A sincere act of merciful love

By Brenda Hopf


“Fraternal correction is not the outcome of irritation at another’s faults, or of offended pride or wounded vanity. Love is the only possible motive for fraternally correcting our neighbor” (Saint Jose Maria Escriva).

As Lent began, I came across the quote above from Saint Jose Maria Escriva. I recalled a reflection I had written some years ago comparing the message conveyed in this quote to a safety program in the factory I was working in at the time. I found similarities between Saint Jose Maria’s thought and the basic concept of the safety program—that we were all to look out for one another’s well-being without prejudice or judgment.

We were encouraged to participate in the safety program by filling out a safety audit sheet on a regular basis. The employee filling out the audit sheet was to observe a co-worker as the person performed his/her job task.  The observer was to fill in answers to specific criteria on the audit sheet. When the audit was complete the observer was to share with his/her co-worker what had been documented. The conversation was to include any concerns observed and at least two positive points as outlined on the audit sheet. After the conversation, the audit sheet was to be submitted to the employee team running the program so that they might determine if further action was needed to correct any safety concerns.

The program was successful in addressing and correcting many safety issues.  One key rule that stood out for me was that no matter what was observed, an employee would not receive disciplinary action from the company for performing an unsafe act observed during one of these safety audits. The reason for the audit was not about passing judgment, but rather, for fellow employees to show sincere concern for the safety of all. I believe this amiable, non-threatening approach was key to the success the program garnered.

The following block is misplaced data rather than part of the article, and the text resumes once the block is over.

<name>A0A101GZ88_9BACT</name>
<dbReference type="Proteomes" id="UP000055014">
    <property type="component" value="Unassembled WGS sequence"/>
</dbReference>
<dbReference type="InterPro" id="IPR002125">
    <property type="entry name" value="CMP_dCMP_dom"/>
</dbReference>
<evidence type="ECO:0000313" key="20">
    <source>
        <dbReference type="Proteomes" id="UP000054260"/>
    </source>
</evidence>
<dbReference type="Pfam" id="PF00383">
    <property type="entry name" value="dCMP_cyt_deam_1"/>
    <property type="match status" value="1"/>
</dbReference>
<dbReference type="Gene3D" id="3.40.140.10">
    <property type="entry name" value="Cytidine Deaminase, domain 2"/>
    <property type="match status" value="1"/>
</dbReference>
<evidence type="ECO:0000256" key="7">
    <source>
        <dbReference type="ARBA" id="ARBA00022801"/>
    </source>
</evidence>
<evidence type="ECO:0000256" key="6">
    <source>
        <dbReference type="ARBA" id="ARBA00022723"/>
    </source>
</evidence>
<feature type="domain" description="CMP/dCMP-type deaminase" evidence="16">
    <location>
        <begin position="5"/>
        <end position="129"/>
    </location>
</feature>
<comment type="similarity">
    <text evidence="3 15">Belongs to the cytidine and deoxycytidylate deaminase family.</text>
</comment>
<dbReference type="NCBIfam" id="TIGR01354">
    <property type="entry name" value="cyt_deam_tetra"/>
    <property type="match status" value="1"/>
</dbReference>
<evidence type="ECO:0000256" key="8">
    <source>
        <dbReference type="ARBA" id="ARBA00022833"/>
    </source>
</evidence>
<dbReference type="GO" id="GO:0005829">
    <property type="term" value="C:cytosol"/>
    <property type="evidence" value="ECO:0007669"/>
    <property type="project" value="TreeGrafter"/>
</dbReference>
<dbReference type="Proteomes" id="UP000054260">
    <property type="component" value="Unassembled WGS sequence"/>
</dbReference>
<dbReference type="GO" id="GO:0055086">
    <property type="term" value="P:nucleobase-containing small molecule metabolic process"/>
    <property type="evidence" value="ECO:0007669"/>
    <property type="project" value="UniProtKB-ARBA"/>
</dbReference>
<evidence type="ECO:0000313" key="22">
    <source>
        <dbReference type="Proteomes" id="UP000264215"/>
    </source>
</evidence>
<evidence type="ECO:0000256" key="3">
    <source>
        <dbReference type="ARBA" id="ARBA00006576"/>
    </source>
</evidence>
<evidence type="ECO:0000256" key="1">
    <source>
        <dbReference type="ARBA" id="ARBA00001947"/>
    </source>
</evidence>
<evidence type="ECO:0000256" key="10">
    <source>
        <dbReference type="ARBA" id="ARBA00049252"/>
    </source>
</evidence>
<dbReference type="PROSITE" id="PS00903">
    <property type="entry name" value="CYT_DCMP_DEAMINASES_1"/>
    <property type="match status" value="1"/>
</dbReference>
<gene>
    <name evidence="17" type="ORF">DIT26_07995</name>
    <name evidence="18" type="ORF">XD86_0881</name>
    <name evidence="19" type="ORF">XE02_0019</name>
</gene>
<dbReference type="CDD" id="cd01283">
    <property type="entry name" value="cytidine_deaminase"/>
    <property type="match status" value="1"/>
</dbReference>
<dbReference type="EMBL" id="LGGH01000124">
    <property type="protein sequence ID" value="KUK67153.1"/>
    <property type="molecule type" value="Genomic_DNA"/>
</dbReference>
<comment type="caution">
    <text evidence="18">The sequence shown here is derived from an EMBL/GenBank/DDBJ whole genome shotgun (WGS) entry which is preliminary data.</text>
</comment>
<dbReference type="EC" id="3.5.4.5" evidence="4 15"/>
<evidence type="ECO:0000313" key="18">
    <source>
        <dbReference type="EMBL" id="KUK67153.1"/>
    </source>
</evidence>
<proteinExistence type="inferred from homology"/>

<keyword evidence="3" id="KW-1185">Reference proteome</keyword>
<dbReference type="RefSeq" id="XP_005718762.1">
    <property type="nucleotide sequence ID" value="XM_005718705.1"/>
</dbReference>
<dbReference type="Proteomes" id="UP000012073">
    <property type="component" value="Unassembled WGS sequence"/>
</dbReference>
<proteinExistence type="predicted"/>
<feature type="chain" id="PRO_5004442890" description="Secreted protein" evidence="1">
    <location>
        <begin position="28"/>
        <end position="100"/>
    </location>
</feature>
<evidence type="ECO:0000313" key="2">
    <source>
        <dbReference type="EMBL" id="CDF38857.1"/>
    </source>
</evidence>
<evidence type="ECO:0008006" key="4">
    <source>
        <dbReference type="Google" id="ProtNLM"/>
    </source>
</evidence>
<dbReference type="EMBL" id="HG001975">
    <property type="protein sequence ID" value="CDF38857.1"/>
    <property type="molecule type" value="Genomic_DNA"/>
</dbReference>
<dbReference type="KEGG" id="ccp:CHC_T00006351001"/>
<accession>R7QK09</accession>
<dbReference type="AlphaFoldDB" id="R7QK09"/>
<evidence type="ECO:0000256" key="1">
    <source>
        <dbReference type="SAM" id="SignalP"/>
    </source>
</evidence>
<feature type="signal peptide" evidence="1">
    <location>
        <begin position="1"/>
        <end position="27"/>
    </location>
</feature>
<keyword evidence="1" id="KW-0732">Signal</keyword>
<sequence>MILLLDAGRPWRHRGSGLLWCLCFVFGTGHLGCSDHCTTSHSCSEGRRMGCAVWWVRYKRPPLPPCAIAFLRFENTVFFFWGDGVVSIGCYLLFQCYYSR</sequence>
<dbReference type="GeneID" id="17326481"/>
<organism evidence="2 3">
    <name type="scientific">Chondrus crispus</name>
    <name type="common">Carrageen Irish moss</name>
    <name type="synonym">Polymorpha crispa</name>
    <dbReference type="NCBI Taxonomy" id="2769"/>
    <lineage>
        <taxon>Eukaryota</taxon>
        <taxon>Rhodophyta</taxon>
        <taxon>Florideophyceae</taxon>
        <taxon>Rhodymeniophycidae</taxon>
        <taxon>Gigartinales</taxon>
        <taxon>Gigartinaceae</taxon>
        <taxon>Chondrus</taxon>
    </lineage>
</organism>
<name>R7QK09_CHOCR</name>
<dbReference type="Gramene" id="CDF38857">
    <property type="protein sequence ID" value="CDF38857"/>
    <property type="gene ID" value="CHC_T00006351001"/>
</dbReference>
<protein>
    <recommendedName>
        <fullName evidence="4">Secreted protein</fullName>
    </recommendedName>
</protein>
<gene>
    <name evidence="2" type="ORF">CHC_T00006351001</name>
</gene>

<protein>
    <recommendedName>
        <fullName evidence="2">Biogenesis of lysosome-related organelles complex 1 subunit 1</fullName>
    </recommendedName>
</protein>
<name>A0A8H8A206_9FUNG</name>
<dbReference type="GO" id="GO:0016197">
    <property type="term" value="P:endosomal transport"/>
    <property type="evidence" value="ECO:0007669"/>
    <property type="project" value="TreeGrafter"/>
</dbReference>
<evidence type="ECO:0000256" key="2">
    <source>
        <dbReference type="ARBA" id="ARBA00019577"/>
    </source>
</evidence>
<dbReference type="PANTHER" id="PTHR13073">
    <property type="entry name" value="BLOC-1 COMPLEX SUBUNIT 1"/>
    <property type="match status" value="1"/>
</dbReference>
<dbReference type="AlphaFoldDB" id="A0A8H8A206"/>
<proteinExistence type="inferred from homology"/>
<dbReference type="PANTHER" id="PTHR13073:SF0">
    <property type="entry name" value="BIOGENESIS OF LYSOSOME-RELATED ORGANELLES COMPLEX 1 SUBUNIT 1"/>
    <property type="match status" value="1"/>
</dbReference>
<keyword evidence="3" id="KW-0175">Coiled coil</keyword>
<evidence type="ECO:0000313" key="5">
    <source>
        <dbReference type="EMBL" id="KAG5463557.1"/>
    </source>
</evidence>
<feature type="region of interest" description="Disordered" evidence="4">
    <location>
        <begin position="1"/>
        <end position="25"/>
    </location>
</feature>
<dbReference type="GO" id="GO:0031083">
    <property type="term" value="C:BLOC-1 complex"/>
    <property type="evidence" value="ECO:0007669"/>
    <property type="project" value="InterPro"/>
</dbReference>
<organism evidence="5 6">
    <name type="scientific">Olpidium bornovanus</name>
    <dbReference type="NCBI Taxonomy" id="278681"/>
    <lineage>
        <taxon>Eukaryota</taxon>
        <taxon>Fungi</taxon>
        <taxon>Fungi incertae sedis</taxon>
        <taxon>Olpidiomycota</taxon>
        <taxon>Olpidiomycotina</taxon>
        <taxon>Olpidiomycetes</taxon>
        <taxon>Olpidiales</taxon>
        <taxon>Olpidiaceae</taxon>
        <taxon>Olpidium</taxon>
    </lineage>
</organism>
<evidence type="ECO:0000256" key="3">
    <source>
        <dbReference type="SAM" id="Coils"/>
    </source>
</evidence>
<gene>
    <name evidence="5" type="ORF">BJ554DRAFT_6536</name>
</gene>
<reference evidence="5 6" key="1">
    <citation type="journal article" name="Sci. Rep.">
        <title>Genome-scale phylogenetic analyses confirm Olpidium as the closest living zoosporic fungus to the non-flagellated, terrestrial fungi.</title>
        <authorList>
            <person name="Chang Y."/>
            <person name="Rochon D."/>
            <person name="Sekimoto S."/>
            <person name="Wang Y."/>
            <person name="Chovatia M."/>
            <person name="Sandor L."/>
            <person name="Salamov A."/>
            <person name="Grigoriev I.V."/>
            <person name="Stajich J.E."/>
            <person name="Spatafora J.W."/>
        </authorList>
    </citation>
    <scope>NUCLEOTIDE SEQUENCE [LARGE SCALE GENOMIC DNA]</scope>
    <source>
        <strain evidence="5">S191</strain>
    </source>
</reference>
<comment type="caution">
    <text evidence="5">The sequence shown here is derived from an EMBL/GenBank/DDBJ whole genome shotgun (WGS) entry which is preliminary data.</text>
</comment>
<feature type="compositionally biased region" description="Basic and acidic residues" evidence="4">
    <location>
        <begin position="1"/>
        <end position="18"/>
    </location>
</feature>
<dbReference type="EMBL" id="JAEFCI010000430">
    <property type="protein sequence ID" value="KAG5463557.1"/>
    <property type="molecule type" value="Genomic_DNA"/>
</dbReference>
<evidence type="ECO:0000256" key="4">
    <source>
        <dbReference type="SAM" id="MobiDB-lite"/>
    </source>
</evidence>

While Saint Jose Maria Escriva’s thought has a similar theme, he does not give a specific outline as to how we might fraternally correct someone when it comes to our concern for the “safety” of their soul. The motive of love alludes to an approach of gentleness that radiates with mercy.

Fraternal correction is a very important virtue that we, as Christians, have an obligation to act upon. Unfortunately, this spiritual work of mercy is often avoided because society shames us into believing that what others do is none of our business – even if we feel another person’s spiritual well-being is in danger. If we approach someone about the danger of sin, we are looked at as if we are being judgmental and/or self-righteous.

The fear of being viewed as judgmental and/or self-righteous made me a little uneasy when I watched a fellow co-worker doing his/her job and then had to communicate to them if I saw something that was not safe. I tend to turn my back when it comes to fraternal correction for this same reason. However, this does not excuse my Christian obligation to lovingly help others reach their eternal reward in heaven.

I hope you will find Saint Jose Maria Escriva’s quote challenging, especially during this Lenten Season when we are called to reflect on those areas of our life that need some work.

What if each one of us took this spiritual work of mercy to heart and approached it with sincere love and concern for one another?  Would we meet with some resistance? Likely. Would we feel uncomfortable? No doubt. Is the effort worth saving even one soul? You bet.

As we continue our Lenten journey, let us remember Jesus’ death on the cross and his resurrection three days later – the greatest acts of merciful love the world will ever see. Let us pray for the strength to overcome our fears and approach fraternal correction for what it really is – a sincere act of merciful love.

Brenda Hopf is a member of Divine Mercy Parish in Dubois County and also contributes to the “Sharing the Load” column in The Message